Is There Any Hope?

Is There Any Hope?

Mark 16:1-8

Dr. Jim Denison

This is the 1,973rd Easter Sunday since the first one. Think how the world has changed.

A population of 25 million is today 6,215,090,567. Most of them drive on Central Expressway. The world would wait seventeen centuries to discover electricity; today’s news is all about cloning, G3 wireless technology, and video streaming for interactive television on our computers. Whatever that means.

Futurologist Ian Pearson recently predicted that within four years we’ll see emotionally interactive toys, and the first extinct organism brought back to life. University Park will become Jurassic Park. By 2025 there will be more robots than people. Then they can deal with all the dinosaurs.

More change has occurred in this century than all of human history combined.

But the more things change, the more they stay the same.

We are stealing television shows through digital technology, and music through online downloading. Recent news reports have documented the epidemic of online sermon theft by preachers. (Just so you know, you have no one to thank or blame for this message but me.)

But sin doesn’t stay secret. Microsoft just admitted that its Windows XP software monitors what movies people watch on their computers, and tells Bill Gates. Big Brother is watching.

And since September 11, we’ve been living in a different world, and we don’t like it.

If the Pentagon and World Trade Center were not safe, this building is not safe. If a suicide bomber would attack a Passover feast in Netanya, Israel this week, would someone attack an Easter service here?

If airplanes—the most closely monitored transportation in the world—are not safe, what is?

Years ago, a submarine was rammed and sank to the bottom of the ocean. Rescue divers, unable to open the hatch, heard the crew tapping on the metal hull in Morse Code, over and over, “Is there any hope?”

We’re all tapping that message. Does Easter offer any hope to our world? To your life? The answer is up to you. Let me explain.

Either Easter is a lie …

Mark 16:8 says, “Trembling and bewildered, the women went out and fled from the tomb. They said nothing to anyone, because they were afraid.”

The New International Version contains this note next: “The earliest manuscripts and some other ancient witnesses do not have Mark 16:9-20.” The reason is that they were not part of the original Gospel of Mark. They were written by the presbyter Ariston in the second century, as he combined facts from the other gospels and some new information.

Nearly all scholars, including the very conservative, believe that Mark’s Gospel as we have it, ended with verse 8. Some think the rest has been lost, or he was prevented from writing it. Most believe that he meant the book to end here. That’s what I think. God would never let even one word of his inspired Scriptures be lost to us. We have exactly the ending God intended for us.

Why does it end as it does? So we can finish the story. Because Easter is not done until we are done with it. Because we must each determine how the story ends for us.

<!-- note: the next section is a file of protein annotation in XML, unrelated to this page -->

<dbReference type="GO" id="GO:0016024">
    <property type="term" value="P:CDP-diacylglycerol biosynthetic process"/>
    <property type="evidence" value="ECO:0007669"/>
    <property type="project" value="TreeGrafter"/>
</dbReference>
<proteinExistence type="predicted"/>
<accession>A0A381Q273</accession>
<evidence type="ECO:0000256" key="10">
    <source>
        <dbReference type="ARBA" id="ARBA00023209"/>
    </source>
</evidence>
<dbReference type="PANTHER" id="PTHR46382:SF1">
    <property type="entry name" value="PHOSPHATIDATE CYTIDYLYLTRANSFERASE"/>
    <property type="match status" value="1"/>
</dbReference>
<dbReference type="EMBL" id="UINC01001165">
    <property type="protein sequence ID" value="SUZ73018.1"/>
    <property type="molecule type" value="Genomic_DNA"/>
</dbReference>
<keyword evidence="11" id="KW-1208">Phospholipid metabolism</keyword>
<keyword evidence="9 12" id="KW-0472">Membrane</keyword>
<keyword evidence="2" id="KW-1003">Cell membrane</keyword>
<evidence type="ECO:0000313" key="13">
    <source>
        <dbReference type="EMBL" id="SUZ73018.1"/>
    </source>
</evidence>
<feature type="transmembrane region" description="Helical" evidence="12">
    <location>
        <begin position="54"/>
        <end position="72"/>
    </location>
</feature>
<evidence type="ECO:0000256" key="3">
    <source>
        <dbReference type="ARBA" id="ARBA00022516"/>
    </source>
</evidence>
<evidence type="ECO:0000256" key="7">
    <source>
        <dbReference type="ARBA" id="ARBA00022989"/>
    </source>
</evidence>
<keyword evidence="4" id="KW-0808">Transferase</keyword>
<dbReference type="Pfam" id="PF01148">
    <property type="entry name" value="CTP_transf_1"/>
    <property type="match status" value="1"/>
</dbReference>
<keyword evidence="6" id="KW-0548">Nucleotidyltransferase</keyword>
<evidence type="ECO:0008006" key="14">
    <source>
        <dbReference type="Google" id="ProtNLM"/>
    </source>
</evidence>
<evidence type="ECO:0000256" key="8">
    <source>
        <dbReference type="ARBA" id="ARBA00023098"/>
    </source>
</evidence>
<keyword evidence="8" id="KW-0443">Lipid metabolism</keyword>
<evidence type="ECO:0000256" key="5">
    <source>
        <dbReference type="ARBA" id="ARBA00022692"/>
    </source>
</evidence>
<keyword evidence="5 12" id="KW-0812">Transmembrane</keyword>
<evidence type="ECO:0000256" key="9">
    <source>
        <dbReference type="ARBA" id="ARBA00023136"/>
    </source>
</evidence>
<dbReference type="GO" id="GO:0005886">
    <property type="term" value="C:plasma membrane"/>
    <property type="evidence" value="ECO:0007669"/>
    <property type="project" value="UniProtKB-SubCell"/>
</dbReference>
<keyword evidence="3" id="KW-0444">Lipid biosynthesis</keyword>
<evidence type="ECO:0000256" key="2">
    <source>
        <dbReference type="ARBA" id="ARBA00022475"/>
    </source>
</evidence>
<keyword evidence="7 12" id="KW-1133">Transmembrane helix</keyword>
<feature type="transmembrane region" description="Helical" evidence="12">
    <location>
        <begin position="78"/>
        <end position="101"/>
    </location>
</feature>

And we have only two choices. Either Easter is a lie, or Jesus Christ is Lord. Let’s examine the first choice, first.

The women left Easter “bewildered” by the message. So can we.

All they had was the angel’s testimony and the empty tomb. All you have is the same. We’re scientific, advanced, sophisticated people. We know that bodies don’t rise from the dead.

So you can leave today bewildered, skeptical, doubting that Easter is anything more than a nice religious story, a fable, a pleasant myth. You can leave Easter this morning with your heart as empty as this tomb. Why not believe Easter is a lie?

Consider the evidence. First, Jesus’ existence and death are facts of history.

Roman and Jewish historians such as Tacitus, Thallus the Samaritan, Pliny the Younger, Seutonius, Mara bar Serapion, and Josephus all record the fact of Jesus’ life.

The Roman soldiers knew that he died. Blood loss, exhaustion, exposure, shock, and suffocation combined to end his life.

Then Nicodemus embalmed his corpse with 100 pounds of ointment in an airtight burial shroud.

And he was left for three days without air, food, or water. Even if he survived all that, he could not possibly have moved aside the massive stone sealing his tomb. His life and death are facts.

Second, his empty tomb is a fact of history.

The women did not go to the wrong tomb, for they watched him being buried. And the owner and the soldiers knew the right location.

They did not rob his corpse to pretend a resurrection. Verse 1 is clear: they came to anoint a dead body, not steal it. Grave robbing was a capital offense, so that such a theft would cost their lives. And those who later proclaimed the resurrection died for their “lie.”

His tomb was empty that day. It still is.

Third, changed lives are a fact of history. A dozen followers have become two billion worshipping the risen Christ this Easter morning. All because of the first Easter morning.

On April 19, AD 29, an angel came to the grave of Jesus of Nazareth and flung its stone away. Not so Jesus could get out, for he was already gone. So we could get in. The massive stone was but a pebble compared to the Rock of Ages inside.

He is risen”—three words which changed their lives, and our world. If Easter were a lie, there would be no hope. But it’s not. So there is.

…or Jesus Christ is Lord

And if Easter is true, then Jesus Christ is Lord. He was and is the only person in human history to rise from the dead to eternal life. Even Lazarus died again. But not Jesus. His tomb is still empty. Because Jesus Christ is Lord. And so there’s hope for us.